Counting right before and right after my 6 days in Jamaica:
1) Theodore Dreiser, The Titan - I had initially thought that, in my literature book, I would only write about the predecessor volume, The Financier. But this one is in some ways even more interesting sociologically. It foreshadows Ayn Rand (and is much closer to that than to Horatio Alger), except that the author stands somewhat apart from the lead character's regard for his own "greatness." Someone, perhaps David Frum, called this book an Ayn Rand novel written by a socialist, and that's a good way of putting it.
2) Lindsay Cameron, Biglaw - I read this for my first-year reading group, covering 4 novels about law school or legal practice (with the other three being by Lisa McElroy, David Lat, and me). The idea is that we read the books, then meet and talk with the authors, including Ms. Cameron this coming Wednesday. Biglaw does a great job of satirically yet horrifyingly conveying the NYC Biglaw corporate setting. I certainly hope that it's exaggerated for literary effect, rather than meant to be accurate! But I fear that it actually is all too accurate. Something to ask the author about.
3) Edith Wharton, House of Mirth - also for my literature book. Great and very sad; I was half or more of the way through before I saw my line of approach for writing about it. An odd point about the book's structure: it's all about Lily Bart having one chance after another after another after another to succeed in achieving complete financial security. But she throws all of these chances away, sometimes whimsically or self-indulgently, but often based on her actually accepting the Old Money social ideals that everyone else realizes by now are wholly fraudulent. And she's the only one who still actually believes in those ideals (which are aesthetic, not by any means ethical). Okay, Selden believes in them too, but they cost him nothing rather than everything.
4) Booth Tarkington, Alice Adams - interesting Midwestern early 20th century social portrait of a whimsical and ill-starred character, by the author of The Magnificent Ambersons (which I may also, though only briefly, write about in the literature book). I kept picturing a flightier Katherine Hepburn (who played the title part in the movie of Alice Adams), but the book mercifully lacked the movie's saccharine ending.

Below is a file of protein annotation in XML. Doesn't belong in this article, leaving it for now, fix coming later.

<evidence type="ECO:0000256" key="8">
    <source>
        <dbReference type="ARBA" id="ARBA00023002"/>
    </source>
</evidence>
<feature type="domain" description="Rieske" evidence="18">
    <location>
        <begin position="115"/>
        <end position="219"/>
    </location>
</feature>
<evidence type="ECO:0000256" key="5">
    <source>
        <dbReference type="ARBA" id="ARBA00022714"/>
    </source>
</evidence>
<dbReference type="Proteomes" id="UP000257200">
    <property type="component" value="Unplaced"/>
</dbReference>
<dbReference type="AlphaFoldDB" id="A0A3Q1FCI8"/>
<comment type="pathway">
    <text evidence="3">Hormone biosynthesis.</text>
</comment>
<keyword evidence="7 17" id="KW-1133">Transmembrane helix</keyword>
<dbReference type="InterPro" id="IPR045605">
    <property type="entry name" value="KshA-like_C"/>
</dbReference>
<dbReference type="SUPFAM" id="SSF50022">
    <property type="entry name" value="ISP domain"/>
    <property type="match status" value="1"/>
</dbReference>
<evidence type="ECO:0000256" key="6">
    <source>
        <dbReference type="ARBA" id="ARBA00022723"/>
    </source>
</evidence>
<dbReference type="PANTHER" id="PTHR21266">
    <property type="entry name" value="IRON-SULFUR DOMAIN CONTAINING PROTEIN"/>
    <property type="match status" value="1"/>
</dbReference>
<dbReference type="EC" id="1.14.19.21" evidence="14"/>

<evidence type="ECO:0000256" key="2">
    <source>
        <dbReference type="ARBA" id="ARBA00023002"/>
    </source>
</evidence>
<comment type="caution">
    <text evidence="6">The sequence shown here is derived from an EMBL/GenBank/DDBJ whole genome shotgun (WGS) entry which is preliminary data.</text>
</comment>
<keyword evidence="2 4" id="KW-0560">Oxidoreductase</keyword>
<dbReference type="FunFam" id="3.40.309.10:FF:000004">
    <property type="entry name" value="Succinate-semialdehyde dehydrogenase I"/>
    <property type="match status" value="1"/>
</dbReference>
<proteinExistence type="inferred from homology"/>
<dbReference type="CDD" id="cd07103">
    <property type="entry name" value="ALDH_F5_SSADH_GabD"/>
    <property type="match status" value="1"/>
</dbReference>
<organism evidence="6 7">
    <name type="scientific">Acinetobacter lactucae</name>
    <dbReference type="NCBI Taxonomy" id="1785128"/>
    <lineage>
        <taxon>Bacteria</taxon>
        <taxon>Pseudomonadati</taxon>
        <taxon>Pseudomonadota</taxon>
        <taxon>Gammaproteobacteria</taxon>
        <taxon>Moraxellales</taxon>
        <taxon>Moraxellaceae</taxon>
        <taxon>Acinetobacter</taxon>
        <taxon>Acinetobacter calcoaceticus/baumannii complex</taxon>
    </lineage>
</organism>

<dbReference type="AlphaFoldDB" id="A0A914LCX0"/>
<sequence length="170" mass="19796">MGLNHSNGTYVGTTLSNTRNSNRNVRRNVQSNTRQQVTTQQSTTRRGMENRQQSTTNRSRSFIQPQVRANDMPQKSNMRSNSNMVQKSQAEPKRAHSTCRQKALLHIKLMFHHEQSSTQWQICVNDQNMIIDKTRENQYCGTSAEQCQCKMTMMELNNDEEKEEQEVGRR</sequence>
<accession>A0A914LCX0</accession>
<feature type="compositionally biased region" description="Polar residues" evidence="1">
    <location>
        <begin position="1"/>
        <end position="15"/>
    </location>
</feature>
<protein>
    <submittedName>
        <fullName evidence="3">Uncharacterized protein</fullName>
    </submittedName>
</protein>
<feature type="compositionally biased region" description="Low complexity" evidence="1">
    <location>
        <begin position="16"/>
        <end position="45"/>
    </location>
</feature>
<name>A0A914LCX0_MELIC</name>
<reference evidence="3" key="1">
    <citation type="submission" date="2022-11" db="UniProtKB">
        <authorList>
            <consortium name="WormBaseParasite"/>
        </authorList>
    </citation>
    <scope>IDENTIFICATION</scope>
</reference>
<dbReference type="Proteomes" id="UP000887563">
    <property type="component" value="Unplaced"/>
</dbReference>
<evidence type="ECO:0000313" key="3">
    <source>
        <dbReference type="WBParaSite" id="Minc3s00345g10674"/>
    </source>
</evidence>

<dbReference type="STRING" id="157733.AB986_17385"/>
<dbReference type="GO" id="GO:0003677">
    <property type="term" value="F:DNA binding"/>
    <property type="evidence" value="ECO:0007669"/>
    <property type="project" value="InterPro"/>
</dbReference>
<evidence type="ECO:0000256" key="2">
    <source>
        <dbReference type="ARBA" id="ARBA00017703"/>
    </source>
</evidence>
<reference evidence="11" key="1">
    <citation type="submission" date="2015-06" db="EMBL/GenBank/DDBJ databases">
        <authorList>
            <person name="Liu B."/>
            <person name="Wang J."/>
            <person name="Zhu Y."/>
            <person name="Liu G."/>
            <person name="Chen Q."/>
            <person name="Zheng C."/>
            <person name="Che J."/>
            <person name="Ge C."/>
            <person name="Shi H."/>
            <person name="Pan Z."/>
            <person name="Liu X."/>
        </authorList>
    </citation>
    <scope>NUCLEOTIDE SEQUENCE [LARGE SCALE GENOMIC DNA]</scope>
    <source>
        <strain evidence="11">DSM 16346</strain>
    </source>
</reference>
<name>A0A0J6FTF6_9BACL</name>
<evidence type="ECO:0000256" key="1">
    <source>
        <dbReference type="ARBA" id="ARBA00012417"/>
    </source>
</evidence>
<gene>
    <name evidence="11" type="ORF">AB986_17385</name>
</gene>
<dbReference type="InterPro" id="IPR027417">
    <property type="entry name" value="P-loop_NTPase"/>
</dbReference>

5) Margaret Millar, A Stranger in My Grave - interesting mid-century noir fiction, although the resolution was a bit pat.
6) Georges Simenon, The Mahe Circle - very dark and perverse, concerning a mad and suicidal obsession. One of his "dur" rather than Maigret novels.
7) Elmore Leonard, 52 Pickup - fun reading for the plane, though it got a bit tense near the end.
8) Pierre Boileau and Thomas Narcejac, Vertigo - The novel that was the basis for the immortal Hitchcock film. They apparently wrote it in the hope that he would option it. Set in 1940s France, and with a couple of key plot differences including a different (but also dark) ending. Obviously, I knew what the key plot twist would be before it happened. Quite good in its own way, especially if you come to it from the movie and find the transmutations interesting.
I seem to have used the word "dark" quite a lot in this blog entry. Sorry about that from a writerly standpoint, but it certainly is the word of the day for me these days.